Banded iron formations (also known as banded ironstone formations or BIFs) are sedimentary rocks that are composed of alternating layers of iron oxides and silica-rich chert. They are some of the oldest rocks on Earth, with the oldest known BIFs dating back to the Archean Eon, over 3.8 billion years ago.
Most of the major iron deposits worldwide occur in rocks called banded iron formations (or BIFs for short), which are finely layered sedimentary rocks composed of alternating chert (a form of quartz) and iron oxide bands.
Banded iron formations (BIFs) are chemically precipitated sedimentary rocks . They are composed of alternating thin (millimeter to centimeter scale) red, yellow, or cream colored layers of chert or jasper and black to dark gray iron oxides (predominantly magnetite and hematite), and/or iron carbonate (siderite) layers. Banded iron formations have greater than 15% sedimentary iron content. Banded iron formations are of economic interest as they host the world's largest iron ore deposits and many gold deposits.
|Jaspilite banded iron formation (Soudan Iron-Formation, Soudan, Minnesota, USA
Image Credits: James St. John
Algoma-type banded iron formations were deposited as chemical sediments along with other sedimentary rocks (such as greywacke and shale) and volcanics in and adjacent to volcanic arcs and spreading centers. Iron and silica were derived from hydrothermal sources associated with volcanic centres. Algoma-type iron formations are common in Archean green-stone belts, but may also occur in younger rocks.
Formation of Banded Iron Formations
The precise mechanisms underlying BIF formation remain an active area of research, but the prevailing theory suggests their genesis in oxygenated marine environments. As photosynthetic cyanobacteria flourished in the early oceans, their oxygen production triggered the oxidation of dissolved iron, leading to the precipitation of iron oxides from the water column. These iron oxides settled to the seafloor, intermingling with silica-rich deposits to form the characteristic banded structure.
Several key factors are thought to have contributed to the formation of BIFs:
Abundant Dissolved Iron: Early Earth's oceans contained significantly higher levels of dissolved iron compared to today's oceans. This abundant iron supply was a crucial ingredient for BIF formation.
Photosynthetic Cyanobacteria: The emergence of photosynthetic cyanobacteria marked a turning point in Earth's history. These early organisms, through the process of photosynthesis, began to produce oxygen, gradually changing the composition of the atmosphere.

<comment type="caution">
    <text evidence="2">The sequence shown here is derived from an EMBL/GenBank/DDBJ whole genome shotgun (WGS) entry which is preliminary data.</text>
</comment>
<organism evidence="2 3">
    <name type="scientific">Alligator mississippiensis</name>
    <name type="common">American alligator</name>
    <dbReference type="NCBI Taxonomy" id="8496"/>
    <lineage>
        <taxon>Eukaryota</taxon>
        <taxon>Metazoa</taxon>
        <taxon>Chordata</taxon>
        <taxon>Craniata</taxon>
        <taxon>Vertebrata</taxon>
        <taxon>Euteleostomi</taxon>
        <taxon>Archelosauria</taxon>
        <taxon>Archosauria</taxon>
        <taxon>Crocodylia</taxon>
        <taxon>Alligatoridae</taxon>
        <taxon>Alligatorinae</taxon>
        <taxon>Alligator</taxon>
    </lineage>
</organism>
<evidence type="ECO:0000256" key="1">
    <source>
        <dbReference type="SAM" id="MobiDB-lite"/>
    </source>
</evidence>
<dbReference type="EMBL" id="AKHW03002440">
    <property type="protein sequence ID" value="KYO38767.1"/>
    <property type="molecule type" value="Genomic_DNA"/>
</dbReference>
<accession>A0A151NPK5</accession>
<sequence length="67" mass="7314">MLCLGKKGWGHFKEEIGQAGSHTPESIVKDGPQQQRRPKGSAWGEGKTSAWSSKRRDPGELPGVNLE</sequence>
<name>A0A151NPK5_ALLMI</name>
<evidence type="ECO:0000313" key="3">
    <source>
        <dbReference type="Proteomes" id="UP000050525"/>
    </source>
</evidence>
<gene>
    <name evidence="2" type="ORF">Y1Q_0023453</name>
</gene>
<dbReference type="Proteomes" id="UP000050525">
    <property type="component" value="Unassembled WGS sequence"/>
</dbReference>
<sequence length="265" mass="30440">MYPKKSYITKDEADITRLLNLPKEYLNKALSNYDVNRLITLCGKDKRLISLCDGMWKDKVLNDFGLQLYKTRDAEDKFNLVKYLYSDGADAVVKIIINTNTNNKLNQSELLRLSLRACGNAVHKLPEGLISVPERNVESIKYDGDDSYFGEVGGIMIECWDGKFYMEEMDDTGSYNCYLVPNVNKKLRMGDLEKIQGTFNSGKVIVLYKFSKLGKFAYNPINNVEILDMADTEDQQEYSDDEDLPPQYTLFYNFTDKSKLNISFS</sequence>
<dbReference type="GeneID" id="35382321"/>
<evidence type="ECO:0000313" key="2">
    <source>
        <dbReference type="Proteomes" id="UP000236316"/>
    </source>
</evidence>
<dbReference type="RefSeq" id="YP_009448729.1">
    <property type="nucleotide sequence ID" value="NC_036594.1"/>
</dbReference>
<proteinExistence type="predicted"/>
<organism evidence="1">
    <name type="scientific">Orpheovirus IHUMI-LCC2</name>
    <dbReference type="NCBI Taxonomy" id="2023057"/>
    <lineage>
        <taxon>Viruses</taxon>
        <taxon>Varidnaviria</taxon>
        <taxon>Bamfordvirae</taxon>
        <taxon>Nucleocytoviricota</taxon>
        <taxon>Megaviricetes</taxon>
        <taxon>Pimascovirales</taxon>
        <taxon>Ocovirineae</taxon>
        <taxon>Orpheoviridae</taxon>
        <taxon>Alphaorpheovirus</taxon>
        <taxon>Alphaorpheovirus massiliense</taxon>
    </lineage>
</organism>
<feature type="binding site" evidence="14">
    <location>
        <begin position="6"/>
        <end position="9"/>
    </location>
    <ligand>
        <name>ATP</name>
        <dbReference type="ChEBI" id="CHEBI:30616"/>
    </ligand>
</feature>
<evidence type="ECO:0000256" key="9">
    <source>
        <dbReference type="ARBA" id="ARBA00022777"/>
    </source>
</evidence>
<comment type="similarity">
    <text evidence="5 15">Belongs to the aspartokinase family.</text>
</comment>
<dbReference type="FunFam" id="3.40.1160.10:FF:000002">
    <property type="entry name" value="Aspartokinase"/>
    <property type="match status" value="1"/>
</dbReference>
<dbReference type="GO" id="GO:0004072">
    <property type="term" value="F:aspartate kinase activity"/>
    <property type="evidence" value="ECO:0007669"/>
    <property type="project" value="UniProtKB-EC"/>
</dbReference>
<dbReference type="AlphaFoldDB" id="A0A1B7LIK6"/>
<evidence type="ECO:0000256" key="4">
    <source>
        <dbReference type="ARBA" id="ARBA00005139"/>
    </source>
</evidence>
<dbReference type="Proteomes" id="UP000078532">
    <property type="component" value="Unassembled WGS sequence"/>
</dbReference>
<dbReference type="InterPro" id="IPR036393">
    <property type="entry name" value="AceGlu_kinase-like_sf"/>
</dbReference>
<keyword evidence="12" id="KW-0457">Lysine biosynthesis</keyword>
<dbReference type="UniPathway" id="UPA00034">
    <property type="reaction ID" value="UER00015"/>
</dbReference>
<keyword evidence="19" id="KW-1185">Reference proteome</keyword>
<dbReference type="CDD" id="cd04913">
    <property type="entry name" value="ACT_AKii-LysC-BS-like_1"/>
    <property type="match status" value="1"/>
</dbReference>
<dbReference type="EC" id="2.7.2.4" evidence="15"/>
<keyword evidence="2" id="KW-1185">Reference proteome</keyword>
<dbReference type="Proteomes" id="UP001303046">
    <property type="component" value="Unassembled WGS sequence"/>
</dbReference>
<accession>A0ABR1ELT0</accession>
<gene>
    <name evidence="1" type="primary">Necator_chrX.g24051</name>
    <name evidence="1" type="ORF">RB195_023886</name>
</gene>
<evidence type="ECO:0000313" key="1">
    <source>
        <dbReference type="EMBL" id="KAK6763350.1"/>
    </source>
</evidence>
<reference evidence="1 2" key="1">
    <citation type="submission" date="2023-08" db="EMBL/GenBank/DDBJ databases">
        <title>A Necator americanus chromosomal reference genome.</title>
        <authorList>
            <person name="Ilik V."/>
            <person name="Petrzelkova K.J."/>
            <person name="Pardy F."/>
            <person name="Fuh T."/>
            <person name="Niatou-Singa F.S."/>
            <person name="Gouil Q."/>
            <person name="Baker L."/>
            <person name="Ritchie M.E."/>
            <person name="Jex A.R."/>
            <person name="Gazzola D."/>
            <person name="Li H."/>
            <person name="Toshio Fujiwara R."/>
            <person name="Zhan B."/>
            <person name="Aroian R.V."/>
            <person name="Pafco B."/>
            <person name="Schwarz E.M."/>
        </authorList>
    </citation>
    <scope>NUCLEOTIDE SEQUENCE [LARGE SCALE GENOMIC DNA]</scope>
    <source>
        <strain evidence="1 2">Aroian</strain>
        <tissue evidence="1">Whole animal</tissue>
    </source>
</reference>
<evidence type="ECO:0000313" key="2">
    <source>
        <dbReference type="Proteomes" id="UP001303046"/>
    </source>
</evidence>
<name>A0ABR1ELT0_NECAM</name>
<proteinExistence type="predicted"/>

Shallow, Oxygenated Marine Environments: BIF formation is thought to have occurred in shallow marine environments where oxygen levels were sufficiently high to trigger the oxidation of dissolved iron. These environments were often associated with volcanic activity, which provided a source of iron and silica.
Sedimentary Processes: The alternating layers of iron oxides and silica in BIFs reflect cyclical changes in the environment, such as variations in oxygen levels or seasonal fluctuations in productivity. These changes influenced the precipitation of iron oxides and silica, leading to the formation of distinct layers.
Composition of BIFs
BIFs are composed primarily of iron oxides and silica, with minor amounts of other minerals such as manganese, magnesium, and aluminum. The iron oxides in BIFs are typically hematite (Fe₂O₃) and magnetite ( Fe3O4.). The silica in BIFs is typically chert, which is a microcrystalline form of quartz.
The ratio of iron oxide to silica in BIFs can vary widely, from less than 20% to more than 80%. The iron content of BIFs also varies widely, from less than 15% to more than 30%.
|Banded iron formation, Karijini National Park, Western Australia
Depositional Environment of BIFsBIFs are thought to have formed in shallow marine environments where there was a lot of dissolved iron and oxygen. These conditions are likely to have existed in the early oceans, before the rise of land plants. They are often found in association with other sedimentary rocks, such as shales, carbonates, and sandstones.
BIF Global Distribution and Economic Importance.
|Banded Iron Formations Global Distribution Map
BIFs are found worldwide, with notable examples occurring in Australia, Brazil, Canada, India, the United States, and elsewhere. These formations span a wide range of ages, with the oldest known BIFs dating back to the Archean Eon, over 3.8 billion years ago.
The economic importance of Banded Iron Formations
Iron Ore Reserves: They account for over 60% of global iron ore reserves and contribute significantly to the global economy.
Steel Production: The production of steel, which heavily relies on iron ore from BIFs, drives countless industries and supports global infrastructure development.
Banded Iron Formations Implications
BIFs hold profound implications for several reasons:
Iron Ore Deposits: BIFs are the world's primary source of iron ore, an essential component of steel production. Steel, the backbone of modern infrastructure and machinery, would not exist without the iron derived from BIFs.
Evidence of Early Oxygenation: The presence of BIFs provides compelling evidence of oxygenation in Earth's atmosphere as early as 3.8 billion years ago. This event, known as the Great Oxidation Event (GOE), significantly altered the composition of the atmosphere, paving the way for the evolution of multicellular life.
Paleoenvironmental Record: BIFs serve as a valuable record of Earth's early geological history. The composition and layering of BIFs can provide insights into past environmental conditions, including oxygen levels, temperature, and nutrient availability.
|Banded Iron Formation of Hamersley Range, Australia.
Photo: Masha Pastuhov, Dronesandstones
Scientists Discover Earth's Youngest Banded Iron Formation